I had an opportunity to ski the fabled Sella Ronda, a lift-served route encircling the huge Sella Group. Our route took us from Arabba in the morning to Corvara and on to Selva before traversing the snowfields en route to Passo Pordoi and back home. Along much of the route we used the three peaks of the Sassolungo, or Langkofel, as our guide.
After an amazing day skiing some 25-30 lifts, I decided to take one quick detour with the Audi A6 to run the twisty, turny mountain road up to Passo Sello for one final look at the Dolomites. The sky was overcast so photography was unlikely. But as I neared the 2,239 meter pass, the sky began to break. All around me was this stunning landscape suddenly being painted with golden hour light – reflecting off the rocks and the snow. The wind began to howl and it became a very foreboding environment, but the imagery all around me was just too spectacular to leave.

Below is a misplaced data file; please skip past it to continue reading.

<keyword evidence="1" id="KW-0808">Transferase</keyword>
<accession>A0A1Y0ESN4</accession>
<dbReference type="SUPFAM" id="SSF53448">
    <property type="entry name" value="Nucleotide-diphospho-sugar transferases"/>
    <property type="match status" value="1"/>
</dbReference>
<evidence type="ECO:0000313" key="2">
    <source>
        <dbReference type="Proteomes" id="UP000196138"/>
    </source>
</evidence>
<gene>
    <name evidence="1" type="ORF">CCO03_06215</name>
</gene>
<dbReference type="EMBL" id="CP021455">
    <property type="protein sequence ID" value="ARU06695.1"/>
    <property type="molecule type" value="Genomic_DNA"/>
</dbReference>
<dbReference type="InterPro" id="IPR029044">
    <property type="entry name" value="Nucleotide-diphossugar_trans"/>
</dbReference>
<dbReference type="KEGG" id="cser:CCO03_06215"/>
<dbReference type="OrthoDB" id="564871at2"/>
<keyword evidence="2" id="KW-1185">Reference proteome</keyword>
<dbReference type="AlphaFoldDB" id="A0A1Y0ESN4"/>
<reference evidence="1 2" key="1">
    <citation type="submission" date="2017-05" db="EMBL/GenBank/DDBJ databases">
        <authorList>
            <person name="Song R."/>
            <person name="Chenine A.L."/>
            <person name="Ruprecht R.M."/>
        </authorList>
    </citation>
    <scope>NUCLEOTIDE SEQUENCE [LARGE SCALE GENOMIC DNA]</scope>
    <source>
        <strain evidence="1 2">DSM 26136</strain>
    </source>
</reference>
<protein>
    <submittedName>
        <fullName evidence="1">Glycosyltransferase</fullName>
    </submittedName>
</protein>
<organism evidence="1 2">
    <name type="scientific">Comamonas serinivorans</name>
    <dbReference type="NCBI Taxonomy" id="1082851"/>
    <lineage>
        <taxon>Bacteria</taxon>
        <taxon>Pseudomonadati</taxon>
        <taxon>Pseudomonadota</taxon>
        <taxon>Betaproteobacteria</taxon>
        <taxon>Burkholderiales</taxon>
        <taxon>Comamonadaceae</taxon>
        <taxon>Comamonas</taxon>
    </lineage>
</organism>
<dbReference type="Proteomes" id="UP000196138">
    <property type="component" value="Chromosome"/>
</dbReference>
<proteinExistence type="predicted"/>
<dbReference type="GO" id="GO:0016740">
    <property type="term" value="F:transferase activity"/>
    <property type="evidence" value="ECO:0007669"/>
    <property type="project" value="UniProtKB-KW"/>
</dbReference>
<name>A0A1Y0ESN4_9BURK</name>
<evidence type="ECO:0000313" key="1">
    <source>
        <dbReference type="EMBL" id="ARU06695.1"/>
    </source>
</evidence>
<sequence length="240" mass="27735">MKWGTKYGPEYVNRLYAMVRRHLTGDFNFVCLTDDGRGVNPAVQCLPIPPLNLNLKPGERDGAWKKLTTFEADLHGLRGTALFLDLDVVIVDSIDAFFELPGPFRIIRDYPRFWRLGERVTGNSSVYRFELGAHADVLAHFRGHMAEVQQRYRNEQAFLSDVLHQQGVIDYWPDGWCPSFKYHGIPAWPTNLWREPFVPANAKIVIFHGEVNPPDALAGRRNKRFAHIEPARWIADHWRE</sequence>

It was virtually impossible to go with a tripod. I threw on my North Face GoreTex gear and stabilized the Nikon D300 as much as I could. This particular image came as the sun was setting over Sassolungo using my Nikkor 10-24 set at 13mm, f10, 1/400th at ISO 200.
This was one of my many favorites out of that truly memorable 30 minutes of photography on Passo Sella.
I love wandering around Arches National Park. As many times as I’ve been there, I continue to find new places and photographic angles. This past May I was out one morning for sunrise and decided to hike back behind the Courthouse Towers. What a completely different world!